Del. Van Yahres’ Assembly News

Every week, Mitch Van Yahres sends an update of what he’s been up to at the General Assembly. This week, his bill HB378, which allows cities to hold City Council elections in odd-numbered years, has passed the Senate, having already been approved by the House. Van Yahres also says that he’s going to start voting against all special interest license plates until “the Assembly can get a handle on the program.” Keep reading for his full update. I’d also be interested in getting comments from y’all as to whether we should continue to post his weekly updates on

Report from the General Assembly

Delegate Mitch Van Yahres

Friday, February 8, 2002

Every week during session I will send out an e-mail update of activity at

the General Assembly. I hope that this helps you understand some of what

is happening here. If you have any questions or issues that you would like

to see raised in this communication, e-mail me at Also, please forward this message to any

other interested parties.

* Well, today I had my first bill pass both the House and Senate.

HB378, which will allow cities to hold city council elections in the fall

of odd numbered years, sailed through the Senate this week. Benefits would

include having city elections concurrent with state elections rather than

national elections and a cost savings to the locality. The law goes into

effect in July 2002.

* HB154 is my favorite bill this year. I introduced this bill after a

local physician contacted me about the amount of medication that nursing

homes were forced to destroy when a patient’s status changed. He wondered

if there wasn’t a way to donate these unused drugs to free clinics. I

agreed and had legislation drafted. It didn’t take long before I was

getting wind of opposition. So I postponed the first committee hearing on

the bill in order to work out the kinks. Before I could get to work on it,

several individuals who opposed the bill, but liked the idea, came to see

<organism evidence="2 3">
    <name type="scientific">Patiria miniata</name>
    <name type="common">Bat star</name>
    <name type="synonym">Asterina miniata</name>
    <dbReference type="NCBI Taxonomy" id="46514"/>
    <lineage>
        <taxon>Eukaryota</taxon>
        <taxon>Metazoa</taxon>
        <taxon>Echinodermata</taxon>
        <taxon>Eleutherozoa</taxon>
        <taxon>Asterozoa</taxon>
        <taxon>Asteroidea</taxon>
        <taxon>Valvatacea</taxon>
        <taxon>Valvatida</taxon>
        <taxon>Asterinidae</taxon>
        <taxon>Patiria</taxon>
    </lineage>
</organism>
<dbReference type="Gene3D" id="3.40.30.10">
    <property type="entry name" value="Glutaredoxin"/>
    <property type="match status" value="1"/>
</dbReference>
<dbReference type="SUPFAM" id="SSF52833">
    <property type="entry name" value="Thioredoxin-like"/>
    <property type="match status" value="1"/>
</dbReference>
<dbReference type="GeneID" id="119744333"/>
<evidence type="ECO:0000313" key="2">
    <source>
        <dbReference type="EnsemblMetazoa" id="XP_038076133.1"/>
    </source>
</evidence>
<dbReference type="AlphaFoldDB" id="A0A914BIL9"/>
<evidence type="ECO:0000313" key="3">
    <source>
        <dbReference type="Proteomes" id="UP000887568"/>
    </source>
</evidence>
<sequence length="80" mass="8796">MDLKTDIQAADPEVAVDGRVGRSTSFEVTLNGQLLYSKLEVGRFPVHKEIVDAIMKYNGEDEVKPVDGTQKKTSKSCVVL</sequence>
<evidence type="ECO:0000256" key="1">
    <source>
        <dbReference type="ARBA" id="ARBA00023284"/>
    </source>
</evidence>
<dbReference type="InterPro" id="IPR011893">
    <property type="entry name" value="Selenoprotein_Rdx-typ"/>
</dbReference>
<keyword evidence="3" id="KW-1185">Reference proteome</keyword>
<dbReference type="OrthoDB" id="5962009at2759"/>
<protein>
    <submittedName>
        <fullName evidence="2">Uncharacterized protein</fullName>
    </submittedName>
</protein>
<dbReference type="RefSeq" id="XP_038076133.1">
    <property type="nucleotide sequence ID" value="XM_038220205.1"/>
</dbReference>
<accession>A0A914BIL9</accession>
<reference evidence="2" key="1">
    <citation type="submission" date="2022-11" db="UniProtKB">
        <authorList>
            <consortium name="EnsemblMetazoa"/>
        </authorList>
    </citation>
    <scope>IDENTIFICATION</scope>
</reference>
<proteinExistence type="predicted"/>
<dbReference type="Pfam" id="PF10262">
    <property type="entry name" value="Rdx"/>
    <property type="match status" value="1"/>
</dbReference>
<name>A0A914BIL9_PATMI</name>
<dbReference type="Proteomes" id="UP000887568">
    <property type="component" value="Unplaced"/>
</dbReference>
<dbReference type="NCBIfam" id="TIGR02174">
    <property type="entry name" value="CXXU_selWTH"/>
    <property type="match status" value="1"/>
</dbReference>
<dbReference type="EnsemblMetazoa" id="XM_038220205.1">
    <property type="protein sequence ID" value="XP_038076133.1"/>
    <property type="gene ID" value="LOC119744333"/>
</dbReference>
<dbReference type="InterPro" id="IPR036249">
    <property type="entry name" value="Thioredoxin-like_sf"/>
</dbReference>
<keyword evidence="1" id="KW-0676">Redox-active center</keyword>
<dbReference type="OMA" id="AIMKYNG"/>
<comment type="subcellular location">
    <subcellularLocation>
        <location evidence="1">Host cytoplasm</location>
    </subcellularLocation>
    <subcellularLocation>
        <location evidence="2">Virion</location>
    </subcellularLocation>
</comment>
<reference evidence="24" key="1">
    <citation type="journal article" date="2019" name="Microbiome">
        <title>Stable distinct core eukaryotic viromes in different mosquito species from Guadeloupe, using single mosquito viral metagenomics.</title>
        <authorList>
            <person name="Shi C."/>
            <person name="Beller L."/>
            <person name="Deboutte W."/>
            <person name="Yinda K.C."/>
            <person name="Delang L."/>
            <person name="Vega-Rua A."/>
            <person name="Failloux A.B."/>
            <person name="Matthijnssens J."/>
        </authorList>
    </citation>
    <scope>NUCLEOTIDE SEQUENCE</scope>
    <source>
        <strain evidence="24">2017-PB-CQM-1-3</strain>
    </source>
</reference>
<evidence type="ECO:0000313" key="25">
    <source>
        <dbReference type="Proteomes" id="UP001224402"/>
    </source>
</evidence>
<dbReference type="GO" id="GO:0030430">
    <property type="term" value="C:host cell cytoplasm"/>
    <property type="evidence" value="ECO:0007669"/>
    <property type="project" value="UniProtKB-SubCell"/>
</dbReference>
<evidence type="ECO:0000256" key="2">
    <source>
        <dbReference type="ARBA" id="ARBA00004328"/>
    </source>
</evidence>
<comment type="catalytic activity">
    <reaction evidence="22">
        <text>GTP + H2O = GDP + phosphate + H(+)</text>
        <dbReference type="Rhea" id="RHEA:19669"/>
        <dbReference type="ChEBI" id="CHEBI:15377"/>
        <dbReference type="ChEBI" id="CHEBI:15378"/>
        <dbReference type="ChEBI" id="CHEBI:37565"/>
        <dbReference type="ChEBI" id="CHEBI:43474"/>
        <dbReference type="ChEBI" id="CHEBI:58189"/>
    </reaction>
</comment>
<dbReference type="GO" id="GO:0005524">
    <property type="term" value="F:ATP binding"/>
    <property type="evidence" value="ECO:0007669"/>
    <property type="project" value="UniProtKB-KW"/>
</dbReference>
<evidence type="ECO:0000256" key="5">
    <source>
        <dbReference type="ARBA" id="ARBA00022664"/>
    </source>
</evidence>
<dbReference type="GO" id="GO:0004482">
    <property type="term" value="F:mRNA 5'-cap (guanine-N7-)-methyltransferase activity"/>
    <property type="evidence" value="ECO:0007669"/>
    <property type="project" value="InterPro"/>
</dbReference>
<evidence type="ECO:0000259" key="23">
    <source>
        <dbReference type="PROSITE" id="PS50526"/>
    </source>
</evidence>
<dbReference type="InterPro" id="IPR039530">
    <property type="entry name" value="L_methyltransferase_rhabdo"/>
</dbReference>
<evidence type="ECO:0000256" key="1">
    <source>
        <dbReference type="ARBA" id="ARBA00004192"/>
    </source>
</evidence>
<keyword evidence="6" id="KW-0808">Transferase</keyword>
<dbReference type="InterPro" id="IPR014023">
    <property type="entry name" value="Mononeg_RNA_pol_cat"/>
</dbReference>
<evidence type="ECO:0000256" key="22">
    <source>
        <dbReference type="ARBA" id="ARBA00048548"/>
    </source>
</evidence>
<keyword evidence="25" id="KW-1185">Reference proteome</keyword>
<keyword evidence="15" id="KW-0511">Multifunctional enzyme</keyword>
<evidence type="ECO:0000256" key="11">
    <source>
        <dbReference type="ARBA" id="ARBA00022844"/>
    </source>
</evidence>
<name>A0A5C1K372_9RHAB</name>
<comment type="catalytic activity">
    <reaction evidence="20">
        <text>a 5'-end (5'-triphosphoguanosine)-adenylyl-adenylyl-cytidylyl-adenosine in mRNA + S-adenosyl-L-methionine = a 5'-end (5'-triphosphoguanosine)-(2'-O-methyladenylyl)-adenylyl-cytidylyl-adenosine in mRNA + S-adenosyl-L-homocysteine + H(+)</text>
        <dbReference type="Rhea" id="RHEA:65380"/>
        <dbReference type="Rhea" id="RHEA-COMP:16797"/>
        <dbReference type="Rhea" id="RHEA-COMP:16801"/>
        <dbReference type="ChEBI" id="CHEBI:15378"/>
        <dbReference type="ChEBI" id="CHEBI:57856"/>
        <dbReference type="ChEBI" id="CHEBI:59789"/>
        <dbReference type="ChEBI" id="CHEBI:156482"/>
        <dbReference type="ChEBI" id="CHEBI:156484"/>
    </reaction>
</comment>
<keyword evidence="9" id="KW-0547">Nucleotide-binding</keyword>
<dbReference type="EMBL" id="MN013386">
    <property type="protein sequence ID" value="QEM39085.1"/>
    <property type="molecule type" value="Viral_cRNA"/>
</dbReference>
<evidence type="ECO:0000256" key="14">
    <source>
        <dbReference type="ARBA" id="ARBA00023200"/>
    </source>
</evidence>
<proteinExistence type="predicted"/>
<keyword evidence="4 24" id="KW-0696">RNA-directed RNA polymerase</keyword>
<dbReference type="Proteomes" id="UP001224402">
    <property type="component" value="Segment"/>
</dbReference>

me. They had already met together and developed language that they could

all agree on. By the time this bill got to committee the following

organizations were working together: The Board of Pharmacy, Department of

Health, Department of Health Professions, Department of Medical Assistance

Services, the Virginia Pharmacy Association, Virginia Health Care

Association, Virginia Association of Non-profit Homes for the Aging, and

the Virginia Free Clinic Association. These groups are often at odds, but

this time they came together and found a way to collaborate. This bill

will not change the world, but it will help out a small part of it. In

this year’s difficult political environment, this is a great example of

government that works. HB154 passed the House today by a vote of 97-2.

* Every year more and more special license plate bills are introduced.

This year, new plates you can choose from include a plate with a picture of

a Holstein cow, one celebrating the Parrothead Club, another commemorating

the 250th anniversary of the Town of Smithfield, one bearing the legend

“Fox Hunting,” and many many others. Three of my colleagues in the House

and I have decided that the proliferation of special license plates has

gone too far and have decided to vote against all of them until the

Assembly can get a handle on the program. To date, it’s only the four of

us, but maybe someday?.

* This week the Republican-led House of Delegates today refused to

consider amendments offered by Dels. Jim Shuler (D-Blacksburg) and Karen

Darner (D-Arlington) to ensure that Virginia’s public schools are first in

line for additional revenues when the state’s economy turns around and to

add school construction and renovation to bond bills now making their way

through the General Assembly. Shuler’s amendment to HB 1284 would provide

the same amount of bond funding for public school (K-12) construction,

renovation, and upgrading — $900 million over six years ? as for new

buildings on college and university campuses. Darner’s amendment to HB

1285 would earmark future surplus revenues for a new “Education First”

fund. The current bill designates those funds only for college and park

projects listed in the Republican bond package.

* If you want to know more about these or other bills before the General

Assembly this year, try the on-line Legislative Information System. The

URL is (www is not necessary). This site will provide you

a summary of the bill, the full text of the bill, its current status,

member’s votes in committee and on the floor, and other interesting

information. I encourage you to take advantage of this great resource.

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